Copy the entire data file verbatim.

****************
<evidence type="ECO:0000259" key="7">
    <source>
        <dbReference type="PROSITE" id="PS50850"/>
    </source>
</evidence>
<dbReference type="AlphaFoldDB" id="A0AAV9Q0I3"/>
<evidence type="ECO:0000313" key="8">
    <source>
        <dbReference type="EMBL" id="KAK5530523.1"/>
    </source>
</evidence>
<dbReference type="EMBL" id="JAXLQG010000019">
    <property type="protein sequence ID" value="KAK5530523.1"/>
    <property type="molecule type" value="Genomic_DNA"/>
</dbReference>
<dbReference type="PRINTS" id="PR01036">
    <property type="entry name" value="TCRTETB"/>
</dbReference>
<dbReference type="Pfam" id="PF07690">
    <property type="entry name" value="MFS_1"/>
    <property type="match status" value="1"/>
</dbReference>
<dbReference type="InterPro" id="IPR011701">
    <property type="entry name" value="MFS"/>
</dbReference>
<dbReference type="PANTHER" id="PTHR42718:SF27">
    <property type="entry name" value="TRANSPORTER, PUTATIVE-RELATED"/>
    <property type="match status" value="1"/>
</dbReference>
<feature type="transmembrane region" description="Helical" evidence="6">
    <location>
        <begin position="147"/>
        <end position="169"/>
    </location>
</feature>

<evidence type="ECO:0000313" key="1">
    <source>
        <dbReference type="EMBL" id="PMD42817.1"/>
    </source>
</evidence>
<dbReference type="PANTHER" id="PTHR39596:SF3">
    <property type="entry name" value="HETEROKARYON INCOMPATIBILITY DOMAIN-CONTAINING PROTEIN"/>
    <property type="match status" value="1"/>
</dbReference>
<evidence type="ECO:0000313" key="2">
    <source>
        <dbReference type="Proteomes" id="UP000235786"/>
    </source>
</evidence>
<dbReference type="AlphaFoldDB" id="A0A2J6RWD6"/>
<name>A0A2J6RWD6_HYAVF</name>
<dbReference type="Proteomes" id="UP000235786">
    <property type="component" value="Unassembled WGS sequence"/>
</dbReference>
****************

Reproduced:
<evidence type="ECO:0000259" key="7">
    <source>
        <dbReference type="PROSITE" id="PS50850"/>
    </source>
</evidence>
<dbReference type="AlphaFoldDB" id="A0AAV9Q0I3"/>
<evidence type="ECO:0000313" key="8">
    <source>
        <dbReference type="EMBL" id="KAK5530523.1"/>
    </source>
</evidence>
<dbReference type="EMBL" id="JAXLQG010000019">
    <property type="protein sequence ID" value="KAK5530523.1"/>
    <property type="molecule type" value="Genomic_DNA"/>
</dbReference>
<dbReference type="PRINTS" id="PR01036">
    <property type="entry name" value="TCRTETB"/>
</dbReference>
<dbReference type="Pfam" id="PF07690">
    <property type="entry name" value="MFS_1"/>
    <property type="match status" value="1"/>
</dbReference>
<dbReference type="InterPro" id="IPR011701">
    <property type="entry name" value="MFS"/>
</dbReference>
<dbReference type="PANTHER" id="PTHR42718:SF27">
    <property type="entry name" value="TRANSPORTER, PUTATIVE-RELATED"/>
    <property type="match status" value="1"/>
</dbReference>
<feature type="transmembrane region" description="Helical" evidence="6">
    <location>
        <begin position="147"/>
        <end position="169"/>
    </location>
</feature>

<evidence type="ECO:0000313" key="1">
    <source>
        <dbReference type="EMBL" id="PMD42817.1"/>
    </source>
</evidence>
<dbReference type="PANTHER" id="PTHR39596:SF3">
    <property type="entry name" value="HETEROKARYON INCOMPATIBILITY DOMAIN-CONTAINING PROTEIN"/>
    <property type="match status" value="1"/>
</dbReference>
<evidence type="ECO:0000313" key="2">
    <source>
        <dbReference type="Proteomes" id="UP000235786"/>
    </source>
</evidence>
<dbReference type="AlphaFoldDB" id="A0A2J6RWD6"/>
<name>A0A2J6RWD6_HYAVF</name>
<dbReference type="Proteomes" id="UP000235786">
    <property type="component" value="Unassembled WGS sequence"/>
</dbReference>